Music festival kicks off in New York City with ‘Tales from Beijing’
Published: Oct 11, 2022 08:40 PM
Lincoln Center in New York City, the US Photo: VCG

Lincoln Center in New York City, the US Photo: VCG

China Now Music Festival, a leading force in introducing music from China to the US, kicked off its fifth season on Sunday at the Lincoln Center in New York City, with fusion music works that "belong to both the East and the West."

The annual event, a collaboration between the US-China Music Institute (USCMI) of the Bard College Conservatory of Music and China's Central Conservatory of Music (CCOM), is dedicated to promoting understanding and appreciation of music from contemporary China through an annual series of concerts and academic activities.

"We seek to reveal the differences in culture and tradition that have historically divided East from West, only to break them down and, through our artistic experience, create something new that belongs to both the East and the West," said the festival's artistic director Cai Jindong, who is also the director of the USCMI.

Music exchanges play an important role in promoting mutual understanding between the US and China at the current time when bilateral relations are difficult, Leon Botstein, president of the Bard College, told the Xinhua News Agency at a reception after the concert on Sunday.

In the fall of 2018, the Bard College started to offer an undergraduate performance degree program in selected Chinese instruments including erhu, guzheng and pipa.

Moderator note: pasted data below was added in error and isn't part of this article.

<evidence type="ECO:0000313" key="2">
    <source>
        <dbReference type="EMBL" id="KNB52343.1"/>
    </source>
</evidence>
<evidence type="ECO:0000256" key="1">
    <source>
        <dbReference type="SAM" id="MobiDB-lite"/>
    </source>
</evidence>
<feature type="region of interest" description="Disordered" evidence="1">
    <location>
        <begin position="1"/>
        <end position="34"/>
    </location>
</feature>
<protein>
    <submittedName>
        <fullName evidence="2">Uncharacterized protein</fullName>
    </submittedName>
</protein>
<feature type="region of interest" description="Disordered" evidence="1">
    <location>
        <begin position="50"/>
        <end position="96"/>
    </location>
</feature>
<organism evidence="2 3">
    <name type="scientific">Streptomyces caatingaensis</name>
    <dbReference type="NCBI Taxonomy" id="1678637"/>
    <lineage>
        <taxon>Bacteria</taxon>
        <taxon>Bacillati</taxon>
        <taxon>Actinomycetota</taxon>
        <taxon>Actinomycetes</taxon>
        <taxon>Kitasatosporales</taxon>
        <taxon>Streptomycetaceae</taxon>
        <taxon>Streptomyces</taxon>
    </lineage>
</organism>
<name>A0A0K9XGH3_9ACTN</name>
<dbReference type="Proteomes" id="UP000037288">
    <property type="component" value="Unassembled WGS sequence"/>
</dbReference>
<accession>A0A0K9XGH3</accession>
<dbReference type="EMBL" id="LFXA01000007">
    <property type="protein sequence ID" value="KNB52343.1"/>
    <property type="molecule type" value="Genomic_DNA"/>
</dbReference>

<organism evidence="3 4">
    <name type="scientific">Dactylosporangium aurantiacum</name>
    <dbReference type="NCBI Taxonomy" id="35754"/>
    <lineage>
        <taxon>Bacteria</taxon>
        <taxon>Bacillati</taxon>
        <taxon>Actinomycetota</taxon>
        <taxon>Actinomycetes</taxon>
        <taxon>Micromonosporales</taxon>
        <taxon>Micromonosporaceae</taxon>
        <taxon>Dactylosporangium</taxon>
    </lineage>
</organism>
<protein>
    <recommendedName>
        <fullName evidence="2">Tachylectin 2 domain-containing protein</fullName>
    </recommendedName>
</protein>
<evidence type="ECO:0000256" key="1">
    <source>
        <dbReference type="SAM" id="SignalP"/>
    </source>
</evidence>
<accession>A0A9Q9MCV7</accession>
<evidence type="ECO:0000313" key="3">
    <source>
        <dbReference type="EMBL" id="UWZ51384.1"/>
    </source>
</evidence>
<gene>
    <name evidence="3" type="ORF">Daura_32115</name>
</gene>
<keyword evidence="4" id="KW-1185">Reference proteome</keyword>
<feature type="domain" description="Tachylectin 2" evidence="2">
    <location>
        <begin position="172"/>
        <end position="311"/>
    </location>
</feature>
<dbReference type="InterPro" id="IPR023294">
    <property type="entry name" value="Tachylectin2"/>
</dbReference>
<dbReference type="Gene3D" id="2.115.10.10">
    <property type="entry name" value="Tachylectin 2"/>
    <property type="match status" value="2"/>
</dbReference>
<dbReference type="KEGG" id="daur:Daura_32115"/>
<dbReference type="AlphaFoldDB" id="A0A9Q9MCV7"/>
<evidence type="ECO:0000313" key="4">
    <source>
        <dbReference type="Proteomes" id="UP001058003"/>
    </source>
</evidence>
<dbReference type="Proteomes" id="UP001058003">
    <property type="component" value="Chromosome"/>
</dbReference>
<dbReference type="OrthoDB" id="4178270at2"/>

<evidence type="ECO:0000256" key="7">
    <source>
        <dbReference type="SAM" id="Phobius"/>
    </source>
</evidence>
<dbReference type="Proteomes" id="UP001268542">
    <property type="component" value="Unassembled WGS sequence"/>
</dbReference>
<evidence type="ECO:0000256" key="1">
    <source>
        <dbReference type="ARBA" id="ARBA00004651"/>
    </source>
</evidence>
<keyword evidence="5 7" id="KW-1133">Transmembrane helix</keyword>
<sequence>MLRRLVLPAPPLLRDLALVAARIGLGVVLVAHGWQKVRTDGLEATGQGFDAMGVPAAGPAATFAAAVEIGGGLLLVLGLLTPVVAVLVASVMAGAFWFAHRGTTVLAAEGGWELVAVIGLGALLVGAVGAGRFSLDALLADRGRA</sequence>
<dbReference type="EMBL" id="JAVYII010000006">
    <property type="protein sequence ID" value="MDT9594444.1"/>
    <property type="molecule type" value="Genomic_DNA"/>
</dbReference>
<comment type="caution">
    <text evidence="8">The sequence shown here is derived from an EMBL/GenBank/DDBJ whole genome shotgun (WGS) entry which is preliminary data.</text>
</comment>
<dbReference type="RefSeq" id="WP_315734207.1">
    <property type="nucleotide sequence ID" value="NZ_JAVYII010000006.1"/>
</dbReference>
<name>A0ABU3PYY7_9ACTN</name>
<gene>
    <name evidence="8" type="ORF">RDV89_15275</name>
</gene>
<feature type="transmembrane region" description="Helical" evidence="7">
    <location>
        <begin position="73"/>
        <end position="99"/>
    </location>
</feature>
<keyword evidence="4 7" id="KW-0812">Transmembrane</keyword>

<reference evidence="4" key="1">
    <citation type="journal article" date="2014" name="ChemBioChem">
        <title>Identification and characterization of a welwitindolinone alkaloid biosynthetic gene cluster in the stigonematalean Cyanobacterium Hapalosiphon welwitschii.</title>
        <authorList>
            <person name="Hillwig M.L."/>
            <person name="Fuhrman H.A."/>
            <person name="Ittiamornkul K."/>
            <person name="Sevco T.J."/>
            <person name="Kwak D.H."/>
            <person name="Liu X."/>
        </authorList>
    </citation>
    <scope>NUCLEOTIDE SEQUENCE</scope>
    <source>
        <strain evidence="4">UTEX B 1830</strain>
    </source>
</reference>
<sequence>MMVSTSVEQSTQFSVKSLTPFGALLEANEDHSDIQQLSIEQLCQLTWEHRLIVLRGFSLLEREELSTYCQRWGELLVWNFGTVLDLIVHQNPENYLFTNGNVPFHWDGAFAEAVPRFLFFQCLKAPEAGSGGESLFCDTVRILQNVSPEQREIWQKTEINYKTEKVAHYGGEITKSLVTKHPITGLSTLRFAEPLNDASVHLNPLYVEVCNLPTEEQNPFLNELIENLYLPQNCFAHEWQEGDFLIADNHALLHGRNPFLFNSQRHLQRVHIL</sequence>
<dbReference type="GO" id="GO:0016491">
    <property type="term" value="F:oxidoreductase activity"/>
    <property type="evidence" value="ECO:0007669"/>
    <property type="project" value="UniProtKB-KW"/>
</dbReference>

Studio instruction in these traditional Chinese instruments is provided by world-renowned CCOM master musicians, with the use of state-of-the-art video conferencing facilities and in-person lessons both on the Bard campus and in Beijing.

"It's important to keep it going and music exchanges can bring us closer," said Botstein, an established conductor and music historian, adding that he looks forward to a performance tour in China in June 2023.

Sunday's concert, Tales from Beijing, at the Rose Theater, Jazz at the Lincoln Center, opened with Hutongs of Peking, which was composed by Aaron Avshalomov, a Russian-born Jewish-American composer who lived in China for 30 years beginning in 1918 and became a leading figure in pioneering modern Chinese music.

Written in 1931 and premiered in 1933, Hutongs of Peking is a symphonic poem of old Beijing that lovingly depicts the sounds of Beijing's ancient alleyways, morning temple bells, the calls of street vendors, the lyrical strains of Peking Opera, the mournful cacophony of funeral drums, before finally transporting the audience back to the tranquility of the ancient city.

Following were four selections from the opera Rickshaw Boy, specifically chosen and adapted by Chinese composer Guo Wenjing for the concert performance to showcase the grand symphonic, dramatic and lyrical nature of the opera and the tragic romance of the rickshaw puller Xiangzi and Huniu.

The concert's second half was devoted to Chinese composer Ye Xiaogang's Symphony No. 2, The Great Wall. 

This large-scale work featuring piano, voice, Chinese instruments and symphony orchestra was inspired by the Great Wall, a magnificent physical and spiritual symbol of the Chinese nation.